Photo: Delft Hyperloop
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TU Delft students have successfully performed a trajectory change with the Hyperloop. Previously, this was not possible. This vacuum train, which can reach speeds of up to 1,000 kilometers per hour, is intended as a sustainable alternative to short European flights.

Why this is important:

The Hyperloop promises to be a sustainable alternative for long-distance travel.

Students have built a 42-meter-long test track on the Delft campus. In this steel structure floats their small, unmanned version of the Hyperloop, which they believe is a promising means of transportation for traveling long distances quickly in the future. Recently, they tested their track-switching system here.

Vacuum tubes

Hyperloops float by using electromagnetism in vacuum tubes. The capsules do not touch the tubes, and in the artificial vacuum there is virtually no air resistance. This allows the “vacuum train” to reach very high speeds with relatively little energy. The Delft students’ test model does not achieve such high speeds, but they believe the new technique they demonstrated on a small scale could be useful for developing real passenger hyperloops.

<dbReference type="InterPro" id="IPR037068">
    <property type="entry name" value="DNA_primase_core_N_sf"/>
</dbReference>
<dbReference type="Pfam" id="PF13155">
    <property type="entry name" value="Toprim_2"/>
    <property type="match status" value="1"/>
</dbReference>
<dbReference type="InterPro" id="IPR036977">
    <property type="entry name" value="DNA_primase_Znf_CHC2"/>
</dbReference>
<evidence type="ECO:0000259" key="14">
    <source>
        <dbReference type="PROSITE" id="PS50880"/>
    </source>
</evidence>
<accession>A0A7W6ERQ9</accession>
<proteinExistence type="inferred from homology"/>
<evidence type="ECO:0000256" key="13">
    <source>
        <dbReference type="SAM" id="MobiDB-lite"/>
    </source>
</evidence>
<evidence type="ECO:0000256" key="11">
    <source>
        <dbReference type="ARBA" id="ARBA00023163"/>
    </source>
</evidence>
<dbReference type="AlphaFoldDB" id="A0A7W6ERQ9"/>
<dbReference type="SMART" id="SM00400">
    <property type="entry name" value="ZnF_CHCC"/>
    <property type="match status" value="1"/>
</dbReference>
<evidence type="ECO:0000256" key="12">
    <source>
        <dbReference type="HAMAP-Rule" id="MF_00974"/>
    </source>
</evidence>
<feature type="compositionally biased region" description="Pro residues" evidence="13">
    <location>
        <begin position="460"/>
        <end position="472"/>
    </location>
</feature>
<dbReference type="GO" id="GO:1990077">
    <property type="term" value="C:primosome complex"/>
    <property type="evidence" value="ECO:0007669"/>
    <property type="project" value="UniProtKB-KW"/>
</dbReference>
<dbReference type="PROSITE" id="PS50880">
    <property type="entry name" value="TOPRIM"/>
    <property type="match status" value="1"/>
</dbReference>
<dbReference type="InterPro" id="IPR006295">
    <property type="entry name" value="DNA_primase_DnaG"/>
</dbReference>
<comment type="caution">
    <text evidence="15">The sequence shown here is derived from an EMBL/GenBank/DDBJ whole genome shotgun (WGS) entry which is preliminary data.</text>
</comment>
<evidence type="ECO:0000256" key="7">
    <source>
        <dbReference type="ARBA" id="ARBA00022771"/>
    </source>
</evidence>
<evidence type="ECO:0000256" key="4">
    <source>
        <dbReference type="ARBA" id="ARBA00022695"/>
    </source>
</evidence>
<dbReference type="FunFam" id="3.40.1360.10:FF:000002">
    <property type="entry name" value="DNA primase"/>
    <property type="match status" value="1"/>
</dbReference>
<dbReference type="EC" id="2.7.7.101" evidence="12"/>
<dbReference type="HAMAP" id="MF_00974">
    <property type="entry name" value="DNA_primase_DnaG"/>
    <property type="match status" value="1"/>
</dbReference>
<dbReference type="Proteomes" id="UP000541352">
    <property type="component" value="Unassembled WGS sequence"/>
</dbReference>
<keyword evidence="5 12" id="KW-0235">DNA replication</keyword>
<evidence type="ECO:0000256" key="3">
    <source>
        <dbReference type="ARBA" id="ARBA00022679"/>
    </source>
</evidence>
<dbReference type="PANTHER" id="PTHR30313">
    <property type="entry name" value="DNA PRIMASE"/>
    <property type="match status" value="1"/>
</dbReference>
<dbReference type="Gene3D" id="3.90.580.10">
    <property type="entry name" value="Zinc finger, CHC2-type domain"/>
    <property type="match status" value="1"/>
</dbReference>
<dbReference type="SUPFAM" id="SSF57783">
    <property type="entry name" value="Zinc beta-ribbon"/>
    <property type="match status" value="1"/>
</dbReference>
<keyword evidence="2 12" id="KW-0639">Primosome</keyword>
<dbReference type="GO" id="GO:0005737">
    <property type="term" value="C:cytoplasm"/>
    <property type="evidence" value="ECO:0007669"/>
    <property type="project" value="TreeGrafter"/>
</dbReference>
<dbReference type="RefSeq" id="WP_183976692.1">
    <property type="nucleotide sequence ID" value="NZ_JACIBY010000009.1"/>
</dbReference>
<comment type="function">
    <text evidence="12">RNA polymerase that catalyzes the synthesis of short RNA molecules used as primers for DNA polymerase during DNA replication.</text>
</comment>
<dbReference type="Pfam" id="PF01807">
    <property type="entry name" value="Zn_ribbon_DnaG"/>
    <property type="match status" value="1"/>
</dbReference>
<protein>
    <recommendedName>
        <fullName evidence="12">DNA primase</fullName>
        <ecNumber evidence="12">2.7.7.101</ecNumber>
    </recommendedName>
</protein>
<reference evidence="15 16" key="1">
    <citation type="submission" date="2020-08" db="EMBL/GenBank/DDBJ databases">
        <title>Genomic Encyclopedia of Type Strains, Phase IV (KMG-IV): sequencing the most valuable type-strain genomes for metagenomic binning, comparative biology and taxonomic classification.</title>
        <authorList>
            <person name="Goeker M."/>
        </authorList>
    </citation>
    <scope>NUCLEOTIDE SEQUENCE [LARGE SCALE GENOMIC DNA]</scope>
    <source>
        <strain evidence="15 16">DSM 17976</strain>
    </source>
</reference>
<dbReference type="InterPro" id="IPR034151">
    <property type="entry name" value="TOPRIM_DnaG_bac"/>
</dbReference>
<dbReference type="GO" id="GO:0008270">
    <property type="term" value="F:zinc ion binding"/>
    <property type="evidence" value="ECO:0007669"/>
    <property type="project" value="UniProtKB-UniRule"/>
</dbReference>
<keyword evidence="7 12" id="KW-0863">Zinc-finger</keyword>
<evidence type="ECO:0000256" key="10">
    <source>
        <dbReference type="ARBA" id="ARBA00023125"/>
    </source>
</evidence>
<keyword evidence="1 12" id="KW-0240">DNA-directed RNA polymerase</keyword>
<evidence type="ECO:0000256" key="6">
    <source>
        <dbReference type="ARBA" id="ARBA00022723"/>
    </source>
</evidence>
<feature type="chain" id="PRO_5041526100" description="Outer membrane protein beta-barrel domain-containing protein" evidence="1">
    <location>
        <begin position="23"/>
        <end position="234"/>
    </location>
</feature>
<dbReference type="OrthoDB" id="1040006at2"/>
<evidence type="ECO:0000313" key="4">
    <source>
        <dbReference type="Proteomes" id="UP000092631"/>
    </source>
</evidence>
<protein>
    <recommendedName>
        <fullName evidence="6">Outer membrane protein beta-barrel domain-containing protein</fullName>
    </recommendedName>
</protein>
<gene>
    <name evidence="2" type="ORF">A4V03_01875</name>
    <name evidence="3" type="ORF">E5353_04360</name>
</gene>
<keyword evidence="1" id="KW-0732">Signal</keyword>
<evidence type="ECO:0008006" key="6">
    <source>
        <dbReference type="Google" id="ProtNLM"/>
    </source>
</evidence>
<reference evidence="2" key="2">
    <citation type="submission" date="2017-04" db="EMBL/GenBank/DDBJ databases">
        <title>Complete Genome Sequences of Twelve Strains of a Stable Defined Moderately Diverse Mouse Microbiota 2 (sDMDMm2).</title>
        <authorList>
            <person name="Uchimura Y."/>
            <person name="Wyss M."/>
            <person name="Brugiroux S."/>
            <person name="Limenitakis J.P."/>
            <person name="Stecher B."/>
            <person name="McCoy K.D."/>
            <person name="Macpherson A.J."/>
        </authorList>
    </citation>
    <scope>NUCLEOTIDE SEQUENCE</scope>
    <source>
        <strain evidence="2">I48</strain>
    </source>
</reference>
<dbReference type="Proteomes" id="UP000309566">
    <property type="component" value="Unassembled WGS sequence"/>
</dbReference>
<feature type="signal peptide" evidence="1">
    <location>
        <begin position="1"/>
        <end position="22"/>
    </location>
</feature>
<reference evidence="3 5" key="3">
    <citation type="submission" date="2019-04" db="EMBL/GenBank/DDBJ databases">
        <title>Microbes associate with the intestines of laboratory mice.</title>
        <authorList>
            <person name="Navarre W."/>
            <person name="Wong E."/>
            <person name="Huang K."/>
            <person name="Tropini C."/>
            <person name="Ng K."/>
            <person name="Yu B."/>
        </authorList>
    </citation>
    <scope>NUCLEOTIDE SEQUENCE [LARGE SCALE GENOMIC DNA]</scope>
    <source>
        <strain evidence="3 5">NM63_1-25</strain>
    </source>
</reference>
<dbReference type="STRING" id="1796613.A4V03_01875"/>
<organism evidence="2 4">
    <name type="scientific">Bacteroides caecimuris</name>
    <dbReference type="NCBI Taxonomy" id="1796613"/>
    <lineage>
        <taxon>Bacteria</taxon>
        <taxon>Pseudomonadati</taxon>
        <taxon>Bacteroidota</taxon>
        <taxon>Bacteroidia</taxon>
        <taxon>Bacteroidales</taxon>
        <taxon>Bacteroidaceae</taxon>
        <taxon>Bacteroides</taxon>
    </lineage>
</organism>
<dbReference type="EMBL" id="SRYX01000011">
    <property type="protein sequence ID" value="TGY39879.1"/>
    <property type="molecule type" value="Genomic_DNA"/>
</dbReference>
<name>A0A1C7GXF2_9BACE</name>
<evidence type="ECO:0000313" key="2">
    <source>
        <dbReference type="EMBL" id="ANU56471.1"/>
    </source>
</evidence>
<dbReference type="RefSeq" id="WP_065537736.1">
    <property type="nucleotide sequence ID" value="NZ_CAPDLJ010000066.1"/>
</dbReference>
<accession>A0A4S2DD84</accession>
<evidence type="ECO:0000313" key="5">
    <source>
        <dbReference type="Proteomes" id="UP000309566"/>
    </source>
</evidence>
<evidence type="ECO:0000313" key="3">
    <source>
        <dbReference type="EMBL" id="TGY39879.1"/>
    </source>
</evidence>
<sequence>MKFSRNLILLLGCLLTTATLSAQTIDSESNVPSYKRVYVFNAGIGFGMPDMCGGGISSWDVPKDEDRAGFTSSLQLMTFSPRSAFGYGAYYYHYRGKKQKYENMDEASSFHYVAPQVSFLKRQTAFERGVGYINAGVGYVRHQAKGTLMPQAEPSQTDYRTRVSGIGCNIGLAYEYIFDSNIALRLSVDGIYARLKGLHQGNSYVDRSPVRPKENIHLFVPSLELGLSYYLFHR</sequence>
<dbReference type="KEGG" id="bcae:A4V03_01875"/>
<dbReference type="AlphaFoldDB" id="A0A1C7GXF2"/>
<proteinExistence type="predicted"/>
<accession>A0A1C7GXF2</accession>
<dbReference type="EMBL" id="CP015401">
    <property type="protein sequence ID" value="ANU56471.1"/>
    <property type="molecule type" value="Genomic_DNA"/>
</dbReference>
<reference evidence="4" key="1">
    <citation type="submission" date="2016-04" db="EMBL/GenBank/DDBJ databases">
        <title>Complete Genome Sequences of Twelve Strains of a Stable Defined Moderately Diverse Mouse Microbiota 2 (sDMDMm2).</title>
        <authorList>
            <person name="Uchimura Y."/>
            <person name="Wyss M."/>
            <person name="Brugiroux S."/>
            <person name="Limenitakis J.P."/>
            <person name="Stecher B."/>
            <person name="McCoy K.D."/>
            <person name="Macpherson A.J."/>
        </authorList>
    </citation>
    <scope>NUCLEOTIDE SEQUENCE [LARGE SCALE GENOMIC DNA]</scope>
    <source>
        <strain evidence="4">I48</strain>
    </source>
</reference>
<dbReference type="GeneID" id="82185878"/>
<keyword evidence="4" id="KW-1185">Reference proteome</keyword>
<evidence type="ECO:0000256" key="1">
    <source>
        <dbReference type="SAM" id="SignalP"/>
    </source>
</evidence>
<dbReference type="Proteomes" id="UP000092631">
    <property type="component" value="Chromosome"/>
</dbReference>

European cities

The Hyperloop is designed for long distances, such as those between European cities. This requires special stations and a network of hundreds of kilometers of vacuum tubes. Once this network is realized, the student team expects the Hyperloop will allow you to travel from Amsterdam to Paris in half an hour.